“(There are) no plans to get rid of ‘Chief Wahoo.’ It is part of our history and legacy,” Dolan said at the time. “We do have empathy for those who take issue with it. We have minimized the use of it and we’ll continue to do what we think is appropriate.”

Oct. 2016

Activists in Canada filed a legal challenge seeking to prevent Cleveland from using the “Indians” nickname and the “Chief Wahoo” logo during ALCS games played against the Blue Jays in Toronto. The challenge was later dismissed by a judge.

Jan. 2017

Commissioner Rob Manfred confirms he met with Cleveland team ownership regarding the future of the “Chief Wahoo” logo. At the time, he said discussions were still ongoing.

Jan. 29, 2018

MLB and Dolan announce the team will no longer use the “Chief Wahoo” logo on their uniforms. Dolan and Manfred released the following statements at the time:

“Major League Baseball is committed to building a culture of diversity and inclusion throughout the game,” said Commissioner Manfred. “Over the past year, we encouraged dialogue with the Indians organization about the Club’s use of the Chief Wahoo logo. During our constructive conversations, Paul Dolan made clear that there are fans who have a longstanding attachment to the logo and its place in the history of the team. Nonetheless, the club ultimately agreed with my position that the logo is no longer appropriate for on-field use in Major League Baseball, and I appreciate Mr. Dolan’s acknowledgement that removing it from the on-field uniform by the start of the 2019 season is the right course.” 

“We have consistently maintained that we are cognizant and sensitive to both sides of the discussion,” said Cleveland Indians owner Paul Dolan. “While we recognize many of our fans have a longstanding attachment to Chief Wahoo, I’m ultimately in agreement with Commissioner Manfred’s desire to remove the logo from our uniforms in 2019.”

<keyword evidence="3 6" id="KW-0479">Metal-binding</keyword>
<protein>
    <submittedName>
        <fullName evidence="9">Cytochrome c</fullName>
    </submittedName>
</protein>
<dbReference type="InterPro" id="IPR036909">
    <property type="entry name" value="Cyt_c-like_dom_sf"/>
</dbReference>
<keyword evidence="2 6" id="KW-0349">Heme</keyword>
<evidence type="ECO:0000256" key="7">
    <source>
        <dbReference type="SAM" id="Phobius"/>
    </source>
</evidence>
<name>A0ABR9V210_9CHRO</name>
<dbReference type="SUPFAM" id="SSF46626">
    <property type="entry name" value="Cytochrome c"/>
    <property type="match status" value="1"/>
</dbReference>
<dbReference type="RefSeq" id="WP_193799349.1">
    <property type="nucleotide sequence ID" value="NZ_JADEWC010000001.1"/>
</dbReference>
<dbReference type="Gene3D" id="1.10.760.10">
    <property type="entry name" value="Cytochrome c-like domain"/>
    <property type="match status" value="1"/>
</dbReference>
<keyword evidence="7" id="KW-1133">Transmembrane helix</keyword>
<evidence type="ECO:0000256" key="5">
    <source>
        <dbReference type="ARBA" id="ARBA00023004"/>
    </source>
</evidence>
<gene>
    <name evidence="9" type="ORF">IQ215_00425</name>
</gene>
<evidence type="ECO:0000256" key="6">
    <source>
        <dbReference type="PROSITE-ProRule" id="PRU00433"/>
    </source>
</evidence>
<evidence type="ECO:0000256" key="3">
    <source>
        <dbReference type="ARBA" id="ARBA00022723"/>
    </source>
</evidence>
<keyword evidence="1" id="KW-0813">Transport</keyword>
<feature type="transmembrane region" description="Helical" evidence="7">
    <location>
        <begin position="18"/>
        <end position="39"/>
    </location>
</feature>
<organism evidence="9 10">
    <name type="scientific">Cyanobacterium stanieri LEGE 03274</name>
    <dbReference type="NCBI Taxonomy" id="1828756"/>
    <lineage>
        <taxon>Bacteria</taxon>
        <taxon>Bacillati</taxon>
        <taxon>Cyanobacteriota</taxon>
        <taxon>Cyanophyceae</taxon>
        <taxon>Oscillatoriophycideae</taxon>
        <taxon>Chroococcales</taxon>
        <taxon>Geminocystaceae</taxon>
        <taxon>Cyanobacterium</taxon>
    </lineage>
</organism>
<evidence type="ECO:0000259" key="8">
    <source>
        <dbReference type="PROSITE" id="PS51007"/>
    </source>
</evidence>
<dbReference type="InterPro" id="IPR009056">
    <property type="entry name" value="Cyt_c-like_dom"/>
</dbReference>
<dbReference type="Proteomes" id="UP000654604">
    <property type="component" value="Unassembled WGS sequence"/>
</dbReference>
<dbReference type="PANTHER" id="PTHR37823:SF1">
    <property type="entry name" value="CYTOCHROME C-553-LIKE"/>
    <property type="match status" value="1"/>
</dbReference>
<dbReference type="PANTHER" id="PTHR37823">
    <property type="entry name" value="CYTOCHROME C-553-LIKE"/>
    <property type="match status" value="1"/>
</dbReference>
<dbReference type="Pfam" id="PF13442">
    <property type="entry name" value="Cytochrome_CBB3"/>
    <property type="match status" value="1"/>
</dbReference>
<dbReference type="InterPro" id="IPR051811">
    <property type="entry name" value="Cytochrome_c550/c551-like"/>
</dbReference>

In order to retain the “Chief Wahoo” trademark, Cleveland continued to use the logo on limited merchandise.

July 29, 2018

Jim Thome is officially enshrined into the Hall of Fame and his plaque displays the block “C” logo. Earlier in the year, Thome said he wanted the block “C” logo on his plaque rather than the “Chief Wahoo” logo because, “I just think that’s the right thing to do.” Thome is the 15th Cleveland player in the Hall of Fame and only one, Early Wynn, has the “Chief Wahoo” logo on his plaque. The others have the block “C’ or no logo at all.

2019

The “Chief Wahoo” logo is completely phased out. Cleveland unveils uniforms with “Indians” and “Cleveland” across the chest, the block “C” logo on the cap, and the All-Star Game patch on the sleeve (Progressive Field hosted the 2019 All-Star Game). “Chief Wahoo” was not used on the uniform at all.

July 3, 2020

The NFL’s Washington franchise announce they will consider changing their team nickname. The same day, the Indians announce they will consider changing their nickname as well. The team released the following statement that day:

“We are committed to making a positive impact in our community and embrace our responsibility to advance social justice and equality. Our organization fully recognizes our team name is among the most visible ways in which we connect with the community.

“We have had ongoing discussions organizationally on these issues. The recent unrest in our community and our country has only underscored the need for us to keep improving as an organization on issues of social justice.

“With that in mind, we are committed to engaging our community and appropriate stakeholders to determine the best path forward with regard to our team name.

“While the focus of the baseball world shifts to the excitement of an unprecedented 2020 season, we recognize our unique place in the community and are committed to listening, learning and acting in the manner that can best unite and inspire our city and all those who support our team.”

Cleveland manager Terry Francona and star shortstop Francisco Lindor expressed support for a name change soon thereafter. “I think it’s time to move forward. I’ve been thinking about it and been thinking about it before we put out that statement. I know in the past, when I’ve been asked about, whether it’s our name or the ‘Chief Wahoo,’ I think I would usually answer and say I know that we’re never trying to be disrespectful,” Francona said at the time.

“If changing the name brings more love and peace to society, I’m open to listening to the change of the name,” Lindor added. “Society is shifting, and we are due for some change. I’m open to listen for a change of the name.”  

Dec. 13, 2020

The New York Times reports Cleveland will change its team nickname. The club is expected to make an official announcement soon, perhaps this week, and a new nickname has not yet been selected. They will retain the “Indians” nickname and their uniforms in 2021.